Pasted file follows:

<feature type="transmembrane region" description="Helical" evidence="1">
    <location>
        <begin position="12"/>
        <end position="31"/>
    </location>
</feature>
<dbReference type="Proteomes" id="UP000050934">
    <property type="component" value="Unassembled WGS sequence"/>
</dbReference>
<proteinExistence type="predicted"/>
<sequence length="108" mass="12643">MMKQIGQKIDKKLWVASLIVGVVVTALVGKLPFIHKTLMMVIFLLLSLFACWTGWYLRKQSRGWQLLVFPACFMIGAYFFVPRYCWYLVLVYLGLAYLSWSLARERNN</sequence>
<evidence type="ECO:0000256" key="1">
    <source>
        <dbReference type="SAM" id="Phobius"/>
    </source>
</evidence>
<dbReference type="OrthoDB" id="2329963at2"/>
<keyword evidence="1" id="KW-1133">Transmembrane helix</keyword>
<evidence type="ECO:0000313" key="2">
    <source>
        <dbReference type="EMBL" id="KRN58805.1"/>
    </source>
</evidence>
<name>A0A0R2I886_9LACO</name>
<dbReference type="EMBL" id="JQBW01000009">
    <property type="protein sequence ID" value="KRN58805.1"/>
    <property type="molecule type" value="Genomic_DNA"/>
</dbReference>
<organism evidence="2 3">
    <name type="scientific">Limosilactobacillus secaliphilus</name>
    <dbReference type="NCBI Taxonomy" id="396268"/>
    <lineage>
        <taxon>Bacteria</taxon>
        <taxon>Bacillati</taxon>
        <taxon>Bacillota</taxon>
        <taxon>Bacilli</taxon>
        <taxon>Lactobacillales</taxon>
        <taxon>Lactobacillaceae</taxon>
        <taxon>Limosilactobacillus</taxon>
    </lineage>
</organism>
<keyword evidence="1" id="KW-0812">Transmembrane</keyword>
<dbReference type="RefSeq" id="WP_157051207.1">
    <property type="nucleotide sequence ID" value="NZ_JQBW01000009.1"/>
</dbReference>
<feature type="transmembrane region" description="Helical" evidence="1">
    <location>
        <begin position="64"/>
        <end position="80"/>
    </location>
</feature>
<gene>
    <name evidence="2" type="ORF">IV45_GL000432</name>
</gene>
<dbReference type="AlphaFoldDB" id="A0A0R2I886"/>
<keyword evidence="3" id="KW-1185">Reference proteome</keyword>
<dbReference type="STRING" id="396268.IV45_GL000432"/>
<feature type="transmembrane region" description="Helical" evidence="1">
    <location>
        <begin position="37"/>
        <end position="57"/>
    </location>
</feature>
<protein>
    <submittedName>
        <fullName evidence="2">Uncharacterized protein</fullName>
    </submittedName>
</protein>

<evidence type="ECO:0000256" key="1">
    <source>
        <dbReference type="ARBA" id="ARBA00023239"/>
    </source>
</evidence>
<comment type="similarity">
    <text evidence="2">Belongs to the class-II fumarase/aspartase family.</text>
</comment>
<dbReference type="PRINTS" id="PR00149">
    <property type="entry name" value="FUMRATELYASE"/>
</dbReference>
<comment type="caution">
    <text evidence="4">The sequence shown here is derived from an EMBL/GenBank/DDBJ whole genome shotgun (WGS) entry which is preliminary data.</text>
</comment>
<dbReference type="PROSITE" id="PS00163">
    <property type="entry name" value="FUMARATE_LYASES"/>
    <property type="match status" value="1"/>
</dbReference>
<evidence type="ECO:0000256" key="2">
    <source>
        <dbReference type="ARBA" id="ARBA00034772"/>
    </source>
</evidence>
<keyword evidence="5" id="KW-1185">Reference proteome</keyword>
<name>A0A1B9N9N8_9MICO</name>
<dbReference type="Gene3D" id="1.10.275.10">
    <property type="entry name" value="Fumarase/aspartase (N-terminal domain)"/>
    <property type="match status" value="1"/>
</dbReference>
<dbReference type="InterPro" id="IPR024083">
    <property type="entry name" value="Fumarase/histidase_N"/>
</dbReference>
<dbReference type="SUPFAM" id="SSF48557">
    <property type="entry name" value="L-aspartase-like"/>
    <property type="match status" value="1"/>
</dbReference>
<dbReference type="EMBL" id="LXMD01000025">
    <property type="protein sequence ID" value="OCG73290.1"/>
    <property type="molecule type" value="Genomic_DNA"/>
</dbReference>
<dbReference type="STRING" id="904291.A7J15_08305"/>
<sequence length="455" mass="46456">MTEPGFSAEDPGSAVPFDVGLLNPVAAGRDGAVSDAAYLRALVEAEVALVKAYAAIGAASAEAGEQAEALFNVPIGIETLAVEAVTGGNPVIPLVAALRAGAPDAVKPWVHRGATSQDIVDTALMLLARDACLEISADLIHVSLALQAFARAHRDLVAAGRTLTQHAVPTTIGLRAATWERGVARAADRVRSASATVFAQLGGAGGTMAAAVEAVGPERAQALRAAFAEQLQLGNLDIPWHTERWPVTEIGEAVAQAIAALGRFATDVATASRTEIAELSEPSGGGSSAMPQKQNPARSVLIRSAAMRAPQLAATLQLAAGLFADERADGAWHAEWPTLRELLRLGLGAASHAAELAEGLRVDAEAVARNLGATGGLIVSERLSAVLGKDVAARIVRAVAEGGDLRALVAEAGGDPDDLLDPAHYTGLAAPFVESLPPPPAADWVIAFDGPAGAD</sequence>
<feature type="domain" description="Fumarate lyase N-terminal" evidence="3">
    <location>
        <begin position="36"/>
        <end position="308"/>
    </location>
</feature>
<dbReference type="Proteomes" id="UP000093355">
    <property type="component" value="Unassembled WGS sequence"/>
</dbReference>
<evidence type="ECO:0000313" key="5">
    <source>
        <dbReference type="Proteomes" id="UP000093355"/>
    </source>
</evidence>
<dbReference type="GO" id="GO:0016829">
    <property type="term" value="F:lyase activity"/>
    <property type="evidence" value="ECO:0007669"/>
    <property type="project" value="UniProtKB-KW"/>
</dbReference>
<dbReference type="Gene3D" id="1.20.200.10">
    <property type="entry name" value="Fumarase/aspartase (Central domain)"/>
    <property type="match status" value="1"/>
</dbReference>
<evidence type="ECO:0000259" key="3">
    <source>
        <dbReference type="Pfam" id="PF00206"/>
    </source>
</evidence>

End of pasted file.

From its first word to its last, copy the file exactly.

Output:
<feature type="transmembrane region" description="Helical" evidence="1">
    <location>
        <begin position="12"/>
        <end position="31"/>
    </location>
</feature>
<dbReference type="Proteomes" id="UP000050934">
    <property type="component" value="Unassembled WGS sequence"/>
</dbReference>
<proteinExistence type="predicted"/>
<sequence length="108" mass="12643">MMKQIGQKIDKKLWVASLIVGVVVTALVGKLPFIHKTLMMVIFLLLSLFACWTGWYLRKQSRGWQLLVFPACFMIGAYFFVPRYCWYLVLVYLGLAYLSWSLARERNN</sequence>
<evidence type="ECO:0000256" key="1">
    <source>
        <dbReference type="SAM" id="Phobius"/>
    </source>
</evidence>
<dbReference type="OrthoDB" id="2329963at2"/>
<keyword evidence="1" id="KW-1133">Transmembrane helix</keyword>
<evidence type="ECO:0000313" key="2">
    <source>
        <dbReference type="EMBL" id="KRN58805.1"/>
    </source>
</evidence>
<name>A0A0R2I886_9LACO</name>
<dbReference type="EMBL" id="JQBW01000009">
    <property type="protein sequence ID" value="KRN58805.1"/>
    <property type="molecule type" value="Genomic_DNA"/>
</dbReference>
<organism evidence="2 3">
    <name type="scientific">Limosilactobacillus secaliphilus</name>
    <dbReference type="NCBI Taxonomy" id="396268"/>
    <lineage>
        <taxon>Bacteria</taxon>
        <taxon>Bacillati</taxon>
        <taxon>Bacillota</taxon>
        <taxon>Bacilli</taxon>
        <taxon>Lactobacillales</taxon>
        <taxon>Lactobacillaceae</taxon>
        <taxon>Limosilactobacillus</taxon>
    </lineage>
</organism>
<keyword evidence="1" id="KW-0812">Transmembrane</keyword>
<dbReference type="RefSeq" id="WP_157051207.1">
    <property type="nucleotide sequence ID" value="NZ_JQBW01000009.1"/>
</dbReference>
<feature type="transmembrane region" description="Helical" evidence="1">
    <location>
        <begin position="64"/>
        <end position="80"/>
    </location>
</feature>
<gene>
    <name evidence="2" type="ORF">IV45_GL000432</name>
</gene>
<dbReference type="AlphaFoldDB" id="A0A0R2I886"/>
<keyword evidence="3" id="KW-1185">Reference proteome</keyword>
<dbReference type="STRING" id="396268.IV45_GL000432"/>
<feature type="transmembrane region" description="Helical" evidence="1">
    <location>
        <begin position="37"/>
        <end position="57"/>
    </location>
</feature>
<protein>
    <submittedName>
        <fullName evidence="2">Uncharacterized protein</fullName>
    </submittedName>
</protein>

<evidence type="ECO:0000256" key="1">
    <source>
        <dbReference type="ARBA" id="ARBA00023239"/>
    </source>
</evidence>
<comment type="similarity">
    <text evidence="2">Belongs to the class-II fumarase/aspartase family.</text>
</comment>
<dbReference type="PRINTS" id="PR00149">
    <property type="entry name" value="FUMRATELYASE"/>
</dbReference>
<comment type="caution">
    <text evidence="4">The sequence shown here is derived from an EMBL/GenBank/DDBJ whole genome shotgun (WGS) entry which is preliminary data.</text>
</comment>
<dbReference type="PROSITE" id="PS00163">
    <property type="entry name" value="FUMARATE_LYASES"/>
    <property type="match status" value="1"/>
</dbReference>
<evidence type="ECO:0000256" key="2">
    <source>
        <dbReference type="ARBA" id="ARBA00034772"/>
    </source>
</evidence>
<keyword evidence="5" id="KW-1185">Reference proteome</keyword>
<name>A0A1B9N9N8_9MICO</name>
<dbReference type="Gene3D" id="1.10.275.10">
    <property type="entry name" value="Fumarase/aspartase (N-terminal domain)"/>
    <property type="match status" value="1"/>
</dbReference>
<dbReference type="InterPro" id="IPR024083">
    <property type="entry name" value="Fumarase/histidase_N"/>
</dbReference>
<dbReference type="SUPFAM" id="SSF48557">
    <property type="entry name" value="L-aspartase-like"/>
    <property type="match status" value="1"/>
</dbReference>
<dbReference type="EMBL" id="LXMD01000025">
    <property type="protein sequence ID" value="OCG73290.1"/>
    <property type="molecule type" value="Genomic_DNA"/>
</dbReference>
<dbReference type="STRING" id="904291.A7J15_08305"/>
<sequence length="455" mass="46456">MTEPGFSAEDPGSAVPFDVGLLNPVAAGRDGAVSDAAYLRALVEAEVALVKAYAAIGAASAEAGEQAEALFNVPIGIETLAVEAVTGGNPVIPLVAALRAGAPDAVKPWVHRGATSQDIVDTALMLLARDACLEISADLIHVSLALQAFARAHRDLVAAGRTLTQHAVPTTIGLRAATWERGVARAADRVRSASATVFAQLGGAGGTMAAAVEAVGPERAQALRAAFAEQLQLGNLDIPWHTERWPVTEIGEAVAQAIAALGRFATDVATASRTEIAELSEPSGGGSSAMPQKQNPARSVLIRSAAMRAPQLAATLQLAAGLFADERADGAWHAEWPTLRELLRLGLGAASHAAELAEGLRVDAEAVARNLGATGGLIVSERLSAVLGKDVAARIVRAVAEGGDLRALVAEAGGDPDDLLDPAHYTGLAAPFVESLPPPPAADWVIAFDGPAGAD</sequence>
<feature type="domain" description="Fumarate lyase N-terminal" evidence="3">
    <location>
        <begin position="36"/>
        <end position="308"/>
    </location>
</feature>
<dbReference type="Proteomes" id="UP000093355">
    <property type="component" value="Unassembled WGS sequence"/>
</dbReference>
<evidence type="ECO:0000313" key="5">
    <source>
        <dbReference type="Proteomes" id="UP000093355"/>
    </source>
</evidence>
<dbReference type="GO" id="GO:0016829">
    <property type="term" value="F:lyase activity"/>
    <property type="evidence" value="ECO:0007669"/>
    <property type="project" value="UniProtKB-KW"/>
</dbReference>
<dbReference type="Gene3D" id="1.20.200.10">
    <property type="entry name" value="Fumarase/aspartase (Central domain)"/>
    <property type="match status" value="1"/>
</dbReference>
<evidence type="ECO:0000259" key="3">
    <source>
        <dbReference type="Pfam" id="PF00206"/>
    </source>
</evidence>